Check It Out in Person
Once you've narrowed down your search, it is essential to check out your top five neighborhoods in person. If you live in another state, make a trip or find a trusted contact to do this research for you. There is so much you can learn about a neighborhood in person that isn't clear from an Internet search or an interview with a real estate agent. To get a real sense of what living in a neighborhood would be like, it's important to visit at different times of day during the week and on a weekend. If you only visit an area on a weekday when children are in school and adults are at work, you won't get a complete understanding of how the neighborhood functions. Multiple visits will give you the entire picture on noise, traffic and how active the residents are.
Also be wary of signs that a neighborhood is in decline, including empty houses or houses in disrepair, too many for sale or for rent signs, vandalism, vicious or loose dogs, and broken down cars. Another warning sign that requires more research is if you notice a funny smell. Even if you only notice it on one of your many visits, it's important to understand where the odor is coming from to determine if it's something you should be concerned about.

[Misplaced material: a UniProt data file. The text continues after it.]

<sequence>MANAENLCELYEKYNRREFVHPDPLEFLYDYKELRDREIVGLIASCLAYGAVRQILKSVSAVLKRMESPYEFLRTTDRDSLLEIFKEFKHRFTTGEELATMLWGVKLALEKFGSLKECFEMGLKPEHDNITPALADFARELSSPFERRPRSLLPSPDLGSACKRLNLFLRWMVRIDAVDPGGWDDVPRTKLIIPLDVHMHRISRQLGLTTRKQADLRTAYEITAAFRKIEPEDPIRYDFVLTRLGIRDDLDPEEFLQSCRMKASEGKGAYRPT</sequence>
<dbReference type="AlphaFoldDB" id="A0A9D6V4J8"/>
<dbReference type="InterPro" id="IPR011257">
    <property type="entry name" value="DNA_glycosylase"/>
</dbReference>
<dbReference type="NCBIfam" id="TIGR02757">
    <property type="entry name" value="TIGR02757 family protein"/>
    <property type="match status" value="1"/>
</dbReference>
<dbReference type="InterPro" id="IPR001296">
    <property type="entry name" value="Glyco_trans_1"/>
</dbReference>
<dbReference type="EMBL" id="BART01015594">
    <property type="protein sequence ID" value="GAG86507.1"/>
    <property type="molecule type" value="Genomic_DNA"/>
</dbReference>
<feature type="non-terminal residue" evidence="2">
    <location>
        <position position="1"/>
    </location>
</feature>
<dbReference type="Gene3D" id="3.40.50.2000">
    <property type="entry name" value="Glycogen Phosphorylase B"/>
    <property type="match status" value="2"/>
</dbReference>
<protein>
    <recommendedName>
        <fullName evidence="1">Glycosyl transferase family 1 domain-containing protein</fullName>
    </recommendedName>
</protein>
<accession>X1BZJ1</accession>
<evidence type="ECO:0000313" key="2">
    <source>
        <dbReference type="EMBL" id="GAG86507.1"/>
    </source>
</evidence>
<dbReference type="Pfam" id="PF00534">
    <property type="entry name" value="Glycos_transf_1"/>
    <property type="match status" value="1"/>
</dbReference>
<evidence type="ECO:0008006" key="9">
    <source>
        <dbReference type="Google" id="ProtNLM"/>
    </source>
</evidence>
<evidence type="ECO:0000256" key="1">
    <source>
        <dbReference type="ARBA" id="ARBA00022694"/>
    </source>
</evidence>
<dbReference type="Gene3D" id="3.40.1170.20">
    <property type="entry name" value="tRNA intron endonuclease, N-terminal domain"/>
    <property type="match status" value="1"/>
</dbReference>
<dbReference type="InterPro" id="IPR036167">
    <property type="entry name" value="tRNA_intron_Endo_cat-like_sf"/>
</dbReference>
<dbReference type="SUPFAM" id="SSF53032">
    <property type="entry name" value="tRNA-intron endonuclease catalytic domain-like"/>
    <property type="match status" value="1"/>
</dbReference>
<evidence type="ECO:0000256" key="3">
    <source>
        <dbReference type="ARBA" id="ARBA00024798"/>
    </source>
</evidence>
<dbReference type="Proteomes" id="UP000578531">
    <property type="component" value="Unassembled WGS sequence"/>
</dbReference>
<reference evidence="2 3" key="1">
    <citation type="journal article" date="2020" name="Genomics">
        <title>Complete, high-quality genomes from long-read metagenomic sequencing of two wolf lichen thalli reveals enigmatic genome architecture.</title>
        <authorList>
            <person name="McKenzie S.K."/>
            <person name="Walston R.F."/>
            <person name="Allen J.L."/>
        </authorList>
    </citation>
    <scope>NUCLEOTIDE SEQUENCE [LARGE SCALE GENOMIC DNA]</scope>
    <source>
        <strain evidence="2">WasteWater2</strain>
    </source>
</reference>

On each of your visits, try to talk to at least one person. Ask people what they like most about the areas, as well as what they would change about their neighborhoods. Take note if there are differing opinions from residents on the same street and try to figure out why. If you've noticed any warning signs, this is a great opportunity to find out more about them. The time you spend talking to your potential new neighbors will help you get to know them as well. Do they seem friendly or have unusual quirks? Make sure you can see yourself living next to everyone you interview.
Even though it requires a lot of upfront work, doing your homework gives you a much greater chance of choosing a neighborhood that you will love for years to come. Now all you have to do is find the right home, sign the papers and move in.
- "12 Kinds of Neighborhoods." HGTV's Frontdoor. Nov. 15, 2007. (Feb. 13, 2011)http://www.frontdoor.com/Neighborhood/12-Kinds-of-Neighborhoods/373
- Grace, Suzanne. "Finding the Right Neighborhood." Relocation.com. Feb. 13, 2008. (Feb. 13, 2011)http://www.relocation.com/library/real_estate_guide/buyer_guide/find_neighborhood.html
- Gray, Liz. "5 steps to finding a place where you belong." HGTV's Frontdoor. Feb. 25, 2009. (Feb. 13, 2011)http://www.frontdoor.com/Buy/How-To-Choose-A-Neighborhood/1162
- "How to Choose a Neighborhood." REALTOR.com. (Feb. 13, 2011)http://new.realtor.com/basics/buy/chooseoffer/chooseneighborhood.asp
- Levin, Heather. "How to Analyze a Neighborhood Before Your Buy." USNews.com. Jan. 28, 2011. (Feb. 13, 2011)http://money.usnews.com/money/blogs/my-money/2011/01/28/how-to-analyze-a-neighborhood-before-you-buy
- Williams, Geoff. "5 Types of Neighbors and How to Handle Them." HGTV's Frontdoor. Sept. 22, 2008. (Feb. 13, 2011)http://www.frontdoor.com/Neighborhood/5-Types-of-Neighbors-and-How-to-Handle-Them/2369